User Rank: Author
10/20/2015 | 8:53:52 PM
humor
Of course, a good sense of humor is different things to different people.  What this ultimately comes down to is that leadership = ability to read different people effectively and then quickly and efficaciously communicate with them in the most effective and appealing way possible.
nomii
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nomii,
User Rank: Ninja
10/20/2015 | 7:20:47 AM
Re: Funny you should mention humor...

@Broadway you are correct that here we are dealing with humans but the nature does not change. It is a proven fact that improvement will only come if you continuously strive for excellence. It will not be there if you remain stagnant. And having same reaction every time and always from boss will take away that will of acheiving excellence from the majority of employees as the boss will become predictable. What do you say?

Broadway0474
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Broadway0474,
User Rank: Ninja
10/20/2015 | 12:10:29 AM
Re: Funny you should mention humor...
nomii, what you says  does jive with classic psychology. I remember taking Psych 101 in college and that was one of the classic experiments. Pavlov? You have animals perform tricks. You reward them regularly for success. Or you reward them randomly for their success (not every time). The latter animals perform better. It works, but being an employee in that situation I think would not be fun.
nomii
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nomii,
User Rank: Ninja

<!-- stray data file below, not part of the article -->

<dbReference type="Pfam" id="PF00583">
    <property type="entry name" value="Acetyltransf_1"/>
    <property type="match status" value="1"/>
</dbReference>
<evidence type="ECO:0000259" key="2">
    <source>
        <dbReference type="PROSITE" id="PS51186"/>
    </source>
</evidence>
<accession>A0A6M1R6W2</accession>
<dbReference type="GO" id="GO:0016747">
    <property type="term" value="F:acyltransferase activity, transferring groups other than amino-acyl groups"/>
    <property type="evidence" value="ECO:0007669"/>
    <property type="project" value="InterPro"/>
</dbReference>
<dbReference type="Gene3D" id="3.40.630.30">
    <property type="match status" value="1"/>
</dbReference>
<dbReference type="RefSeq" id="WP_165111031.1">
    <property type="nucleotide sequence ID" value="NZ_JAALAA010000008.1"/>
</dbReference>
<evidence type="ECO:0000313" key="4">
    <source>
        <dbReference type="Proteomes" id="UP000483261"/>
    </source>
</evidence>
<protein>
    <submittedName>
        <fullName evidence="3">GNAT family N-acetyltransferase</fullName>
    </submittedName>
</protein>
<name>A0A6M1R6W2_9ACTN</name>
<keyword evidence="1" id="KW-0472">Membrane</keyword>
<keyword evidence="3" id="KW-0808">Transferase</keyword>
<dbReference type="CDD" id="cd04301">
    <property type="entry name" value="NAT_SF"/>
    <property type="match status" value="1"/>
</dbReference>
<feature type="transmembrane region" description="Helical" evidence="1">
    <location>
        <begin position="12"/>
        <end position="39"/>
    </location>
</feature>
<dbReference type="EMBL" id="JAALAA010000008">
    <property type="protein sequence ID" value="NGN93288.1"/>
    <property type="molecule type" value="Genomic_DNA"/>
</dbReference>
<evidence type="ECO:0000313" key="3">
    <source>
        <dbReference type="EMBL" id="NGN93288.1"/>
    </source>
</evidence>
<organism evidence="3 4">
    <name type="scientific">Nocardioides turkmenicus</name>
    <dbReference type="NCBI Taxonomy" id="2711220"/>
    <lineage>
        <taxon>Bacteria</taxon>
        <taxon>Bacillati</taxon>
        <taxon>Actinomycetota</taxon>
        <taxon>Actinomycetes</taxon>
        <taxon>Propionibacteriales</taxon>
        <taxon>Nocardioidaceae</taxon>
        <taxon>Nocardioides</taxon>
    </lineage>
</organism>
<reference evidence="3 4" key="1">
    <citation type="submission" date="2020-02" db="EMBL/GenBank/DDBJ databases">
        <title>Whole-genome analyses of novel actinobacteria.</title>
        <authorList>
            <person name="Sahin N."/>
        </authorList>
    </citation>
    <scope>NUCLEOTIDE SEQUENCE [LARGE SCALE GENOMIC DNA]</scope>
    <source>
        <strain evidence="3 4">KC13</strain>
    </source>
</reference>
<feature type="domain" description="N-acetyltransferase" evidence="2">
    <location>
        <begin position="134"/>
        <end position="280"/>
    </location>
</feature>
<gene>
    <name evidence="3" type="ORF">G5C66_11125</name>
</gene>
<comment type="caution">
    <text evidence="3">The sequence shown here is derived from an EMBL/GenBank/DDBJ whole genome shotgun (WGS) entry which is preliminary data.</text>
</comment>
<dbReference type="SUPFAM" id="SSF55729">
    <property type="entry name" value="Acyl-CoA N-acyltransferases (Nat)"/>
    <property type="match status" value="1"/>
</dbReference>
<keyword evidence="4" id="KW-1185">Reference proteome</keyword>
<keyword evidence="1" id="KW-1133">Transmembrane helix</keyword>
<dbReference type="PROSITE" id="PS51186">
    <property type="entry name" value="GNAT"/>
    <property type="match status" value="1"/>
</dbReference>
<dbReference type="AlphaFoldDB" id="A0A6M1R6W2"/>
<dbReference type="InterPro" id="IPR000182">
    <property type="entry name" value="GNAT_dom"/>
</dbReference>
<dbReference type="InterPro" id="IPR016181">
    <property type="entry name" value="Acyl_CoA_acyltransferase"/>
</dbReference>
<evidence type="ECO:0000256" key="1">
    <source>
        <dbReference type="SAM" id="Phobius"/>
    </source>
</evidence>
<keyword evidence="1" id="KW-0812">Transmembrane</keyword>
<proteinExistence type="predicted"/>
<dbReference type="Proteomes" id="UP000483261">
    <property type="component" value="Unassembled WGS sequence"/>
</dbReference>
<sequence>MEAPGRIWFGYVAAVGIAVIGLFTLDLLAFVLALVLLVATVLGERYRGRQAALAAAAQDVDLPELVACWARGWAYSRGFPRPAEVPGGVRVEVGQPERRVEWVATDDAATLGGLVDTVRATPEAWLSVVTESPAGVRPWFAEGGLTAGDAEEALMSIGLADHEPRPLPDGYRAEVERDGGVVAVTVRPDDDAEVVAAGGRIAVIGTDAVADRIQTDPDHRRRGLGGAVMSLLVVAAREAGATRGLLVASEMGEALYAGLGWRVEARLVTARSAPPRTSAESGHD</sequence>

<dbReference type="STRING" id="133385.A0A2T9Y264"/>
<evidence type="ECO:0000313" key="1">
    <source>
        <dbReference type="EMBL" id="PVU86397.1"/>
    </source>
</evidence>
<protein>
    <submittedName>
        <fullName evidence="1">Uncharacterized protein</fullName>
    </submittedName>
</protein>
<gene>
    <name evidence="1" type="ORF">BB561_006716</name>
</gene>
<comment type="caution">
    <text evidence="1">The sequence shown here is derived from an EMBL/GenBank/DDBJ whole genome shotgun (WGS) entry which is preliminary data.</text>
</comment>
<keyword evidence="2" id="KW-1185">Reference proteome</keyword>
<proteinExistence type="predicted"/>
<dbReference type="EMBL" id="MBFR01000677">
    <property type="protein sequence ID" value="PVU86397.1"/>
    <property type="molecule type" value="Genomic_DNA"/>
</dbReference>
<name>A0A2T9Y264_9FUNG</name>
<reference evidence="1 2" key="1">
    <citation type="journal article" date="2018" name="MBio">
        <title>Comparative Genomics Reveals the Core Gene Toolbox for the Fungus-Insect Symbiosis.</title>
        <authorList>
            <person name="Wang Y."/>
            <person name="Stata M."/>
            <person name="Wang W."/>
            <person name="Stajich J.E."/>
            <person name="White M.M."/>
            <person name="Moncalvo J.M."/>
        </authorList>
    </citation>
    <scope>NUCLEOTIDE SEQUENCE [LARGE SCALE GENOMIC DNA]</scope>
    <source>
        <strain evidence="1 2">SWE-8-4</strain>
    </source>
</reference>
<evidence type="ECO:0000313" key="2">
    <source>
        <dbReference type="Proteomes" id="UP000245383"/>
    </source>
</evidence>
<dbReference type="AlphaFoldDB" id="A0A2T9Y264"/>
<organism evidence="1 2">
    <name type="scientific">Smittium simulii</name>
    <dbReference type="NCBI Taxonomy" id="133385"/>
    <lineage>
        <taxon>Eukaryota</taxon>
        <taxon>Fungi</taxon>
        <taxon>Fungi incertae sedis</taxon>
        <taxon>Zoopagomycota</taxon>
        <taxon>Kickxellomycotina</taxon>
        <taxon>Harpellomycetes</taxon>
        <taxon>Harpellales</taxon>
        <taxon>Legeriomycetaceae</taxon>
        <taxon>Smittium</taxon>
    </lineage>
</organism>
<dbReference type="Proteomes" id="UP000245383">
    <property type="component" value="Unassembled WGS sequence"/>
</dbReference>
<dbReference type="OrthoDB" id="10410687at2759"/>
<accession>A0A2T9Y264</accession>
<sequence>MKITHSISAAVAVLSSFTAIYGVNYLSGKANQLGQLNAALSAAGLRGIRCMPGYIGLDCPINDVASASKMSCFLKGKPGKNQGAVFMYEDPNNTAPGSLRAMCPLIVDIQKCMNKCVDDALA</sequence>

10/19/2015 | 5:23:14 AM
Re: Funny you should mention humor...

@Broadway thanks for your comment. I agree with your point there which is a valid one. But in mu opinion if everyone knows that how the boss will react will not make them correct the faults like the way if the boss remains unpredictable. They cannot judge his reaction (whether he can leave them or he can deal withthem severly), thsi will make them in hunt for excellence. Otherwise if a reaction is always same on one particular aspect and emplyees stayted living with it then you cannot see an improvement. What do you say?

Broadway0474
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Broadway0474,
User Rank: Ninja
10/18/2015 | 10:43:19 PM
Re: Funny you should mention humor...
nomii, you don't think leaders should be predictable in their reactions and behaviors? Even if your boss is terrible, if he or she is predictable in their terribleness, that at least makes it tolerable. You know if you do A, he or she will respond with B. If your boss is great, but is all over the place --- high and low, comedy one day, high stress the next --- that'll bring a team down.
nomii
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nomii,
User Rank: Ninja
10/18/2015 | 2:23:58 PM
Re: Funny you should mention humor...

@Shamika I agree with you there. In my opinion not humor but occasional lighter tone will set the stage for a good communication inside the organization. The leaders should not be very strict always but again they should not be predictable about their behaviours. The catch is that leaders will remain in control of situations always.